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on 2 October 2015
This has to be the most tedious book I have ever read. I persisted all the way through as I was interested to learn how this author found relief from his symptoms but it was such a disappointment. It did make me laugh though - the author explains at great great great length essentially how he had to learn to stop verbalizing everything so much ! No success there then......

I have never left a1 star review before to my recollection and regret having to do so now but I honestly cannot recommend this book.
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This is a difficult book to categorise. It has a much much wider market than those who suffer from 'problems with the waterworks', BPH, irritable bladder etc. It is a fascinating and deeply reflective account of the meaning of illness and wellness. Parks, an acknowledged atheist and sceptic about all things remotely New Age or alternative in the health field, developed an increasingly disruptive and painful urogenital condition. Exhaustive tests yielded little information, other than to show an absence of anything 'sinister'. Conventional pharmacological management proving largely ineffective for him, the standard option was for surgery. Something which he had 'a gut instinct' was wrong for him. Parks' exhaustive research on his condition and the surgical procedure via the internet showed the procedure offered could not be guaranteed to be successful, or indeed problem free.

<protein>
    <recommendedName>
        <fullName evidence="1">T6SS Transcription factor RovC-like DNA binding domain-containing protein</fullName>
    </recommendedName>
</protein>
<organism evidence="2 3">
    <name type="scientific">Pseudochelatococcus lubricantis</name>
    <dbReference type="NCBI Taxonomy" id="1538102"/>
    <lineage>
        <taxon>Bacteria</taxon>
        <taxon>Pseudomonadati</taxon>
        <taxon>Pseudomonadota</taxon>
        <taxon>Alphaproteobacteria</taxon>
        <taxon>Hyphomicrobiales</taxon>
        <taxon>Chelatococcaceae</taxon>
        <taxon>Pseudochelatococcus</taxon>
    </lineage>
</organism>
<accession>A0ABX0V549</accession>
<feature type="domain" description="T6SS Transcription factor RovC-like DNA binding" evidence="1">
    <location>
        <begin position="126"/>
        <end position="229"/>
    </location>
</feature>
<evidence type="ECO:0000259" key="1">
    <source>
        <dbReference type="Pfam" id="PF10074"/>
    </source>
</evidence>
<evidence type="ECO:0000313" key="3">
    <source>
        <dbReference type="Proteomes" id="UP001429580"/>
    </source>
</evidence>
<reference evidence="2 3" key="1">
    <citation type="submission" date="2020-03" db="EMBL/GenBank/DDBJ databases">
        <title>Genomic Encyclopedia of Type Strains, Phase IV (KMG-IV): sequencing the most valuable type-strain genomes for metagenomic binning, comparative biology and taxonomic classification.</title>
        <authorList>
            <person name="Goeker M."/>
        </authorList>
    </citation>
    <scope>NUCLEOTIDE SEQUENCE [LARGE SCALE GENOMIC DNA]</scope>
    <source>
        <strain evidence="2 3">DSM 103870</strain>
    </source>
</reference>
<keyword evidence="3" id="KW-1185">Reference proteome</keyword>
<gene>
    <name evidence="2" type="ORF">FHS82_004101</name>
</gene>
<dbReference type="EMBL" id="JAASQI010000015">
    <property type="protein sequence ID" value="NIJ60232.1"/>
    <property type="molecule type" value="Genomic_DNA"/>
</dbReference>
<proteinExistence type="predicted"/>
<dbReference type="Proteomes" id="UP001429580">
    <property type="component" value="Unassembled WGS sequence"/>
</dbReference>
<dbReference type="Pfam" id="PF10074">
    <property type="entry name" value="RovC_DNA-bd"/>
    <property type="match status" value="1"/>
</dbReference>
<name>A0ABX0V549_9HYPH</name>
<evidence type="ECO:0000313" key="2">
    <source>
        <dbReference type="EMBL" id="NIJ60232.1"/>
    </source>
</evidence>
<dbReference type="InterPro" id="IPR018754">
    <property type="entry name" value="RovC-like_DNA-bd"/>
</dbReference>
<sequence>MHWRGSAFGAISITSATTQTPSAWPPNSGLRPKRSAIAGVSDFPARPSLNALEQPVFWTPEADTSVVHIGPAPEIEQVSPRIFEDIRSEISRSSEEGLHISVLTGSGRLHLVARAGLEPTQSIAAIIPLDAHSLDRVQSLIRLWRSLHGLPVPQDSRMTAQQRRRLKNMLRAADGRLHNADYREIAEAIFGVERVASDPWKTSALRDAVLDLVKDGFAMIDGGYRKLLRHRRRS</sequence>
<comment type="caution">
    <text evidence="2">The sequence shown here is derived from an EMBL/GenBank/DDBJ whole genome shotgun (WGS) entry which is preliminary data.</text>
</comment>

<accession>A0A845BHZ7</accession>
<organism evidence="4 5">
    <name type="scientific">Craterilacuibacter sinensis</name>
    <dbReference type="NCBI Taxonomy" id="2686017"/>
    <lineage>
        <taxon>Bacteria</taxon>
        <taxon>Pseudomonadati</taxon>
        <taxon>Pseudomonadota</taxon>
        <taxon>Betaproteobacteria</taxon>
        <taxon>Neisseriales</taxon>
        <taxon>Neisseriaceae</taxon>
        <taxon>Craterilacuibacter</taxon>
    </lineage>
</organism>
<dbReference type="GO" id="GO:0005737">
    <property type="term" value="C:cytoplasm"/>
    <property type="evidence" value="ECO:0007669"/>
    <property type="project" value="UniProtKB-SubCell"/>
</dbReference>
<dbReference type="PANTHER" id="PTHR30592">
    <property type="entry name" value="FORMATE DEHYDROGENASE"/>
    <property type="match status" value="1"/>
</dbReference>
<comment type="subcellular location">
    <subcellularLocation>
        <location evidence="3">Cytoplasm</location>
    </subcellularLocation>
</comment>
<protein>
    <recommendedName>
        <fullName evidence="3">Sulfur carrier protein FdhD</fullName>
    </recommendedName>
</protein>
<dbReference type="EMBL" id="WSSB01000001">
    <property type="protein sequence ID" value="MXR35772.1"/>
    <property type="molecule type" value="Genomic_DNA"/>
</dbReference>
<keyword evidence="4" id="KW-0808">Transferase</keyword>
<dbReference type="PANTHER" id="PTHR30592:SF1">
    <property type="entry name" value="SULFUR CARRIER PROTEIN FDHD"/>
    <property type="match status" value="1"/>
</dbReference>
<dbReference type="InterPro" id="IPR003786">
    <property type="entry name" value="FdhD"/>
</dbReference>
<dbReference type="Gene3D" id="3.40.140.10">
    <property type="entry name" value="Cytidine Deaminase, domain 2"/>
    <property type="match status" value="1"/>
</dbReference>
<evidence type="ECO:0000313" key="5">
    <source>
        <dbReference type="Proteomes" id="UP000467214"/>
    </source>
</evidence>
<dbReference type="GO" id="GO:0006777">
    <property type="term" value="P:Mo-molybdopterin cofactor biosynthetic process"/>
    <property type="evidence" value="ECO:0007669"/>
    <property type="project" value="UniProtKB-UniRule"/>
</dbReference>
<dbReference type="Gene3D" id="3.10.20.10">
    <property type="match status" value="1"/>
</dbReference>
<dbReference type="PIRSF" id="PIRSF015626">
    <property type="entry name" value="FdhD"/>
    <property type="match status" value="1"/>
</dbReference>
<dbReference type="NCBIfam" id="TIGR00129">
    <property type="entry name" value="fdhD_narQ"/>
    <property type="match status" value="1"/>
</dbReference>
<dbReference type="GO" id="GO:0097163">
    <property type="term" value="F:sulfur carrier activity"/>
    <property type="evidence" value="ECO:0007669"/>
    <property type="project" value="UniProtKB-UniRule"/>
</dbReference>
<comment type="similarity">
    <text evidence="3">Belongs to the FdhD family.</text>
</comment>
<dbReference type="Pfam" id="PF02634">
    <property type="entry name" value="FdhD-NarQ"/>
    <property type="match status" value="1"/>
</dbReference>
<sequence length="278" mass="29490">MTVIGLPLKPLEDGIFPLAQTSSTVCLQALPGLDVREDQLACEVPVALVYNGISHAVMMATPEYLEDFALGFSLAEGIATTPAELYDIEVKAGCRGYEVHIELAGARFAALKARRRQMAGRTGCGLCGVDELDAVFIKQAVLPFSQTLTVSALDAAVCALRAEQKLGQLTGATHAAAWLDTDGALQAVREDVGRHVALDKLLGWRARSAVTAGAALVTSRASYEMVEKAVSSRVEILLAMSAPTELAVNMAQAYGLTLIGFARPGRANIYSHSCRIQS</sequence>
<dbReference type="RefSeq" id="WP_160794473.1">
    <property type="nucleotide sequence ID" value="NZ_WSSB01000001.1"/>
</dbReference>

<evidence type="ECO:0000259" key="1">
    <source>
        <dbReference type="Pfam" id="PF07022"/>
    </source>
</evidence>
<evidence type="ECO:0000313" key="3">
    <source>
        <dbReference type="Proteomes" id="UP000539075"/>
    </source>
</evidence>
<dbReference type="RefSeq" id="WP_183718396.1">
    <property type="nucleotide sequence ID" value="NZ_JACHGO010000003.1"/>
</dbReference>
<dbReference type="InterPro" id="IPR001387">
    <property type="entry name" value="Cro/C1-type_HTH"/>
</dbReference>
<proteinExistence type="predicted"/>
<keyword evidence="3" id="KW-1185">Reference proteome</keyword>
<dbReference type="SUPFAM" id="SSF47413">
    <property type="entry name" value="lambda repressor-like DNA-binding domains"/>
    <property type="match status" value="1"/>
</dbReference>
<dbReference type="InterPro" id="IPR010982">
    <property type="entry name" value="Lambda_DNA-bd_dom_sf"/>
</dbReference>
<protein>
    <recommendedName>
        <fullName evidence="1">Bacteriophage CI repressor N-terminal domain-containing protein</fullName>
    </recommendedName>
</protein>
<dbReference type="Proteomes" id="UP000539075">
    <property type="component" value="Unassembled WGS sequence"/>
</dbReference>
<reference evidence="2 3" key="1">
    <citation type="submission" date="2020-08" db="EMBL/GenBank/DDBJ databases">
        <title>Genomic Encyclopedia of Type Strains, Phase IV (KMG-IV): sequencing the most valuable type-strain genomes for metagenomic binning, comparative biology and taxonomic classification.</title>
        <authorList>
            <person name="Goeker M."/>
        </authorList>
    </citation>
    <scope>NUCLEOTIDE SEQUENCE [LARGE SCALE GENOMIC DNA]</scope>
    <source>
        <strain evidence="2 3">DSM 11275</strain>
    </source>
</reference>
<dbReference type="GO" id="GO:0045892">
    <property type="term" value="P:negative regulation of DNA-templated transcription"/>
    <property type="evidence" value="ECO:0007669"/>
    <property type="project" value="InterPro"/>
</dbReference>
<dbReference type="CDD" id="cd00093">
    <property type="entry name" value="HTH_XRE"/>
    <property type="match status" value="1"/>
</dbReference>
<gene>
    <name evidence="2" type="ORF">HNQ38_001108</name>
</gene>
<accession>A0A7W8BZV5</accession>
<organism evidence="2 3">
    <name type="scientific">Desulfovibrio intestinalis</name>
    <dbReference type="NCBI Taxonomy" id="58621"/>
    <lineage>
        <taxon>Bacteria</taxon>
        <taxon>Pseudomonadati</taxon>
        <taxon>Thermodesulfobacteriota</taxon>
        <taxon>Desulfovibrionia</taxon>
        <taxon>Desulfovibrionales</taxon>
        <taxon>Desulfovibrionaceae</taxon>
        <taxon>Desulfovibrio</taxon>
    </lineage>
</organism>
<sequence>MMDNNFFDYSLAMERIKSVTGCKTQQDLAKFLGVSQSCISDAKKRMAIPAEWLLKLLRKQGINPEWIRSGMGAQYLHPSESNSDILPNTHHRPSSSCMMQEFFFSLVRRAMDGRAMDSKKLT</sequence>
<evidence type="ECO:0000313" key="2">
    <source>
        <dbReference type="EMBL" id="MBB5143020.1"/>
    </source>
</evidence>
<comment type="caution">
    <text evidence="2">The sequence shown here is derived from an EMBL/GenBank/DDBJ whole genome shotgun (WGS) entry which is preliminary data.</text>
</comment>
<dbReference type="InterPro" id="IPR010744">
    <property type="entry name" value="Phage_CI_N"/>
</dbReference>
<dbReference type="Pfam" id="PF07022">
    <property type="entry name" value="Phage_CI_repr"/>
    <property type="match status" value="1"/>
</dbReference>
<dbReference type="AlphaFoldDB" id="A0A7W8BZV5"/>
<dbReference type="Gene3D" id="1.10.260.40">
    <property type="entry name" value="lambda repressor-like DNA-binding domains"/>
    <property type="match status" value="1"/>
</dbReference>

Author Parks began to look at other options, specifically to consider not just 'the condition' but himself as experiencing the condition. Discovering a book which discussed his condition as a muscular/neurological reaction to hyperpresent tension - an attribute of his own nature - almost against his intellect he began to explore embodiment, grappling with his own inability to be present in the here and now of his body, rather than the constant backwards and forwards cerebral activity of the mind. His desire to understand his own story and narrative, what his body was saying, led him, initially sceptically and unwillingly, to a gifted Shiatsu practitioner, and, later to a deeper experience of meditation. The initial debilitating nature of his condition had been much helped by the specific techniques of `paradoxical relaxation' described in the book, but the alleviation of pain and nocturia were no longer seen as the end of the journey.

Parks' ability to be open to challenge his own perceived notions of reality, and to accept experience completely outside his belief systems is rather wonderful.

I particularly appreciate the fact that he doesn't fall into the convert's trap of saying `THIS is the way', exhorting everyone to follow suit. This was HIS way, his story, his meaning.